Fearghal McKinney has been appointed the new Head of British Heart Foundation Northern Ireland (BHF NI), taking up the reins as the heart and circulatory disease charity launched their new Strategy to 2030.
Launched in May, the strategy sets out an ambition that by 2030 the BHF will see advances across the spectrum of heart and circulatory diseases; prevent these conditions from developing and for those with existing conditions to have better, longer lives.
McKinney says there was no better time to join BHF NI and lead their ambitious plans locally: “It’s been an exciting time to be joining a charity that has such a long and successful history in heart and circulatory disease research.
“Research has given us machines that can restart hearts, the ability to fix arteries in tiny babies, the power to give someone a heart they weren’t born with and so much more.
“However, heart and circulatory diseases still kill one in four in Northern Ireland. That’s why our Strategy to 2030 is as urgent and vital as ever. I see huge opportunities to make a real difference.
“I have spent my first few months bedding in to my new role and meeting all the staff and volunteers who make the charity such a success, as well as people across Northern Ireland impacted by heart and circulatory disease and those working in the field.”
BHF is the largest independent funder of heart and circulatory disease research in Europe. Research funded by the charity has led to the development of the portable defibrillator, new surgical techniques for children born with congenital heart disease, the discovery of genes that can lead to sudden death and the development of stents.
McKinney says that although the charity has made great strides in saving and improving the lives of those in Northern Ireland living with heart and circulatory disease, there is still much more to do.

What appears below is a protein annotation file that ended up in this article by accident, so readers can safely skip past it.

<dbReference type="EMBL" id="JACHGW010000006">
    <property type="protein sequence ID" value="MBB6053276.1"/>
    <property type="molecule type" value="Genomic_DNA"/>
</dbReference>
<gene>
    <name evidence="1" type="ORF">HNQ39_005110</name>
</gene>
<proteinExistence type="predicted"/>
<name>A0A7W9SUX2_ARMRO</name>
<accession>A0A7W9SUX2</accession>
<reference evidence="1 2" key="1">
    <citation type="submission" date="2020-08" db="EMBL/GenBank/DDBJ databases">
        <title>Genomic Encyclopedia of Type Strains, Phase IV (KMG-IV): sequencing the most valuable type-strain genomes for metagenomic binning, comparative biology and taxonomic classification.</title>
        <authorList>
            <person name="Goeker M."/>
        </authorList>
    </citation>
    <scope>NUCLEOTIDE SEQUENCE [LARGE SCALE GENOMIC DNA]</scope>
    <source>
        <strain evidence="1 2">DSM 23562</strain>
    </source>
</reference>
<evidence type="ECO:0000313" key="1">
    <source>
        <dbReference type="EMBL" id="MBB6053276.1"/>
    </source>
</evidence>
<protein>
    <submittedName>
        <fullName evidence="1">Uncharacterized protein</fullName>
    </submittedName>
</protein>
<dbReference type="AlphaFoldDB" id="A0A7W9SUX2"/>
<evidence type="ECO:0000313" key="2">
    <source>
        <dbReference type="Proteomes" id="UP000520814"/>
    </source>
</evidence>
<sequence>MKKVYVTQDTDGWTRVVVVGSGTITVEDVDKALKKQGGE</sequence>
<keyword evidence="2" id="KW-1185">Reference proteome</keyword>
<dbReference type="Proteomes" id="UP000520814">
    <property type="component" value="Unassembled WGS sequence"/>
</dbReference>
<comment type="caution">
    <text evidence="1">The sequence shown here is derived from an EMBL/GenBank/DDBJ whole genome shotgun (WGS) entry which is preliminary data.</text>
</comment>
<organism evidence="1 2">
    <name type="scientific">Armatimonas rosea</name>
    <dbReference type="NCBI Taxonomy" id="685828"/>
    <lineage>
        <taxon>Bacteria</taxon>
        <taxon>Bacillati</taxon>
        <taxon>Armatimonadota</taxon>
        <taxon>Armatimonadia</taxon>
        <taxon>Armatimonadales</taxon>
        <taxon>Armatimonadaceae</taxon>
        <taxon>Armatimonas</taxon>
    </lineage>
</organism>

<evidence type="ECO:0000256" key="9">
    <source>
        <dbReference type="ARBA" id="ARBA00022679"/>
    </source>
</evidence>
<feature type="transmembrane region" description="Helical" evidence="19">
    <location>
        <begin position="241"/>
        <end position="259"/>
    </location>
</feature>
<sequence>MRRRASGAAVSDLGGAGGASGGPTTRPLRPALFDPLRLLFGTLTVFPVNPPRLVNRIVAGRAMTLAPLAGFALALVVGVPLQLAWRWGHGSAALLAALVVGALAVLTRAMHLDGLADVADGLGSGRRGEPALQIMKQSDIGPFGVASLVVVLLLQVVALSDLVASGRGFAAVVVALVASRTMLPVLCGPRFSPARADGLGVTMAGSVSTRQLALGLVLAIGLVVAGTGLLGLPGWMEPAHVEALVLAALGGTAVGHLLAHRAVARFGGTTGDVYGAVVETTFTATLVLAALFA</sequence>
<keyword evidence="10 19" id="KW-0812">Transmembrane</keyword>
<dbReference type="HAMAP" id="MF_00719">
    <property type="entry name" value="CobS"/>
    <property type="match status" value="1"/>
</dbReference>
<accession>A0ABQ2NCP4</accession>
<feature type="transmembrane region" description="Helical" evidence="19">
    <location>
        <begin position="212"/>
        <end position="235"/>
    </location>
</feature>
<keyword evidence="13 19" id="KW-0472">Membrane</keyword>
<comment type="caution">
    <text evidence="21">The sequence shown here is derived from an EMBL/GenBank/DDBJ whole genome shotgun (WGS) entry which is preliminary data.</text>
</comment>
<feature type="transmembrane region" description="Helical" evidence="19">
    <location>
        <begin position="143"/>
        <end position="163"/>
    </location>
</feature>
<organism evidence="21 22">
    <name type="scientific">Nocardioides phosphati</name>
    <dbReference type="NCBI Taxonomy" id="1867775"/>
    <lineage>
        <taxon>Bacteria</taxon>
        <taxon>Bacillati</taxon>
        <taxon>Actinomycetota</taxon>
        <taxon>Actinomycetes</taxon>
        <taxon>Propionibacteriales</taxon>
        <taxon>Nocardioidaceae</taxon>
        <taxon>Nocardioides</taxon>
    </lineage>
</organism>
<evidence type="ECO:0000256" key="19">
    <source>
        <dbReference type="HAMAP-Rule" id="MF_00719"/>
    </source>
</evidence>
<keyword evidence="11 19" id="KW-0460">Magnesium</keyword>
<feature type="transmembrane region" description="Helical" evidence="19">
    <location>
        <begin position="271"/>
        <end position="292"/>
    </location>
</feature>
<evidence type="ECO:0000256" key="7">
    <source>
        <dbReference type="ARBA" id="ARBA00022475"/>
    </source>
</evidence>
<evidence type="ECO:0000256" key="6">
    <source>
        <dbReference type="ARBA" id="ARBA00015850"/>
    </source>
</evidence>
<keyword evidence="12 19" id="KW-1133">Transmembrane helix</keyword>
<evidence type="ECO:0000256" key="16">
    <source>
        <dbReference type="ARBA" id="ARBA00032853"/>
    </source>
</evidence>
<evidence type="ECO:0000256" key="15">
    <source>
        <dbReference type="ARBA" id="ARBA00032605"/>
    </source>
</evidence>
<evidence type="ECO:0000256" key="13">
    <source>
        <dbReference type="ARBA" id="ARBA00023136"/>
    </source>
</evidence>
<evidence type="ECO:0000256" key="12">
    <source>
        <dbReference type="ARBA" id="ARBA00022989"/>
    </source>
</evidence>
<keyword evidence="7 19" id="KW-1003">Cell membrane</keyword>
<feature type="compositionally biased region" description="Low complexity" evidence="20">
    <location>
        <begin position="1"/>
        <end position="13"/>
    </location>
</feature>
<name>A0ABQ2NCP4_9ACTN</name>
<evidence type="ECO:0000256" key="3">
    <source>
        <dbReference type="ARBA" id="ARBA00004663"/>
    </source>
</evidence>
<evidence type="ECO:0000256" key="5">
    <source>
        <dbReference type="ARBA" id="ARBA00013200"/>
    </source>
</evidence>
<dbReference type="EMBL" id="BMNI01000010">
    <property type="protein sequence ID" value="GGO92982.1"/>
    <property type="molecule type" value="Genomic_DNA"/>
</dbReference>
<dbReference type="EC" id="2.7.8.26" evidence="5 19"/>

“I wanted to join BHF NI because I could see how their research has improved the lives of local people. We get no financial support from government. Every penny we raise is from fundraising, our local shops and from corporate partnerships. So, you can easily see how every penny we get is poured back into world leading research.
“BHF has achieved so much already but there’s much more that needs to be done. We want to increase heart attack survival to 90 per cent by 2030, to halve premature death and disability from stroke and to triple the number of people who survive a cardiac arrest.
“Our aims are ambitious but I believe we can achieve them. It’s vital that we guard against complacency. We need to work in partnership with our political leaders, health and social care and medical research community to accelerate research into improving treatments further. With the continued commitment of our researchers and the public’s generous support, we hope that the next 10 years will see us make unparalleled progress towards our vision of a world free from the fear of heart and circulatory diseases.”
McKinney adds that he also has aims and ambitions specific to Northern Ireland and will focus on achieving these in his new role.
“We need to see a comprehensive strategy to tackle cardiovascular disease in Northern Ireland. Despite the fact that cardiovascular disease remains the biggest single killer here, killing 10 people each day, there is no strategic approach to tackle it.
“That is why we are in the process of setting up a panel of experts including highly respected cardiologists, health officials and others, who will work with us on a cardiovascular disease task force which will produce a report that will be presented to the Department of Health. This is an absolute priority for us in the coming months.”